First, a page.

Scottish ministers have been accused of encouraging councils to pay women less to protect frontline services.

The startling claim from GMB Scotland cames after what they described as a "dismaying and alarming" comment from the SNP's Joe Fitzpatrick when he was local government minister.

When the union wrote to him asking him to intervene in the equal pay row, the Dundee West MSP - who was sacked by John Swinney in this month’s reshuffle - claimed the administration's priority was “to ensure a balance is struck between continued delivery of sustainable public services and ensuring equal pay policies apply across the public sector.”

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Cara Stevenson, who leads GMB Scotland’s women’s campaign unit, has written to Shona Robison, who has taken over the local government brief, to ask if this is still the Scottish Government’s stance.

She told The Herald: “There is no balance to be struck between women being treated as equals and not being treated as equals and it is dismaying and alarming that ministers might think there is.

“Women council workers should not be asked to accept less because ministers will not give councils more.

“Fairness and protecting frontline services cannot be mutually exclusive.

“There is no circumstance when councils should be allowed to treat women unfairly and to pay them less than male colleagues doing comparable work.

“For a Scottish Government minister to suggest otherwise is dismaying but explains why councils feel they can drag their feet and refuse to engage with equal pay claims with impunity.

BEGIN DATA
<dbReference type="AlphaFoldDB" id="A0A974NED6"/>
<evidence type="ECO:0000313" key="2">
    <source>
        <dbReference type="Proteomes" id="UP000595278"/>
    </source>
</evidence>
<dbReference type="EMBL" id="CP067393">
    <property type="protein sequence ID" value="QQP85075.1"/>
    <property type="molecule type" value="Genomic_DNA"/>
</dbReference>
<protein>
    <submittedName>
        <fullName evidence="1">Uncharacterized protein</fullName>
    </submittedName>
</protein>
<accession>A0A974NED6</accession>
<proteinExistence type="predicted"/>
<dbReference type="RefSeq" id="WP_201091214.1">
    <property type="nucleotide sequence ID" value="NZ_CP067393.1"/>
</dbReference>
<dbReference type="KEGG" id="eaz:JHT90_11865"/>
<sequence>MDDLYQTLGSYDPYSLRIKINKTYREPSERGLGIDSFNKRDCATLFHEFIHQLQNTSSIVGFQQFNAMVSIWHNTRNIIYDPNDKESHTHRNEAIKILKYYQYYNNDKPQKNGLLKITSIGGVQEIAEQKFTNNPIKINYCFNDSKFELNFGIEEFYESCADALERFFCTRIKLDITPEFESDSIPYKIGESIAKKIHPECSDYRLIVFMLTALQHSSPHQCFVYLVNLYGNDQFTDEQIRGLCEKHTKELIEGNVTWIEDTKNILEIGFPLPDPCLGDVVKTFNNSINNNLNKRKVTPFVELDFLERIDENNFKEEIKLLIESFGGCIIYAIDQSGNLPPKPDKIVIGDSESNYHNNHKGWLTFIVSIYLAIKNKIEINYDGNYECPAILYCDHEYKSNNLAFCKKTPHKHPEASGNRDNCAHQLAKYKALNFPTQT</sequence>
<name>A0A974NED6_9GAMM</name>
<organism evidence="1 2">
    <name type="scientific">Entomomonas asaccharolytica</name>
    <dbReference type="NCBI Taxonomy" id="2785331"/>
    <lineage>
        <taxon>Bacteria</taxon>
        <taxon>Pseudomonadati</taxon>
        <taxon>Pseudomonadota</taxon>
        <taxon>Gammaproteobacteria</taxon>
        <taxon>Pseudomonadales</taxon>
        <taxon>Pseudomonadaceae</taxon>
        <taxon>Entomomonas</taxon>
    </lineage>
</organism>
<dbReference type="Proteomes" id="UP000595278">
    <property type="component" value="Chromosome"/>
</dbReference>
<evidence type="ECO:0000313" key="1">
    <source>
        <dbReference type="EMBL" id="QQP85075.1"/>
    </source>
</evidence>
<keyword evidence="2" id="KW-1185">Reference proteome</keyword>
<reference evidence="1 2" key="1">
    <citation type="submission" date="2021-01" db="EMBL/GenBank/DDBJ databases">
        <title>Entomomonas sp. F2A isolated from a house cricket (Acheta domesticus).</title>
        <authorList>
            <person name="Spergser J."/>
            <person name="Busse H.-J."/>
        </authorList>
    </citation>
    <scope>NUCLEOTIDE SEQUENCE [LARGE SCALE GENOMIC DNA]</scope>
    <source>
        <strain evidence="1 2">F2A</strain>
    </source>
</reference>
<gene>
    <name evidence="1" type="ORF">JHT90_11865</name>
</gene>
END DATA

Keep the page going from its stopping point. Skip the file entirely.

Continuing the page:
“If the Scottish Government, which controls the purse strings, does not understand the clear, moral and urgent need to pay women fairly then why on earth should councils?”

The union has warned claims for pay rises and backdated pay could soon total tens of millions of pounds and risk sinking local authorities without government intervention.

Scotland’s councils are already struggling. An Accounts Commission report last week estimated  a collective budget gap of £585m. 

The last budget saw local authorities allocated £13.25bn, plus an extra £144m to fund a council tax freeze, and an additional £63m to help local authorities meet this ambition.

However, the watchdog said councils were still struggling to balance budgets.

They warned that without further action councils could face an estimated cumulative budget gap of £780m by 2026-27.

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Equal pay has been a long-running issue for Scotland’s councils. Some, including Glasgow, are in the process of settling claims that run into hundreds of millions of pounds.

The union says that some authorities are taking too long to act.

Louise Gilmour, GMB Scotland secretary, said: “Scotland’s councils are approaching equal pay claims like the Titanic approaching the iceberg.

“Councillors have their heads in the sand and executives have their fingers in their ears but these equal pay claims will come, will be won and will need to be settled.

“It is understandable that our councils are refusing to acknowledge the reality because the reality is unthinkable and the scale of these claims unimaginable for local authorities already being forced to cut services.

“Women who have been underpaid for far too long will still win these claims, however, and, unless that process is properly managed now, the impact on our councils and the communities they serve could be disastrous.”

A Scottish Government spokesperson said: “Councils are responsible for meeting their legal obligations to their employees, including on equal pay.

“In the face of a profoundly challenging financial situation, the Scottish Government is making available record funding of more than £14 billion to councils in 2024-25 – a real-terms increase of 2.5% compared with the previous year.”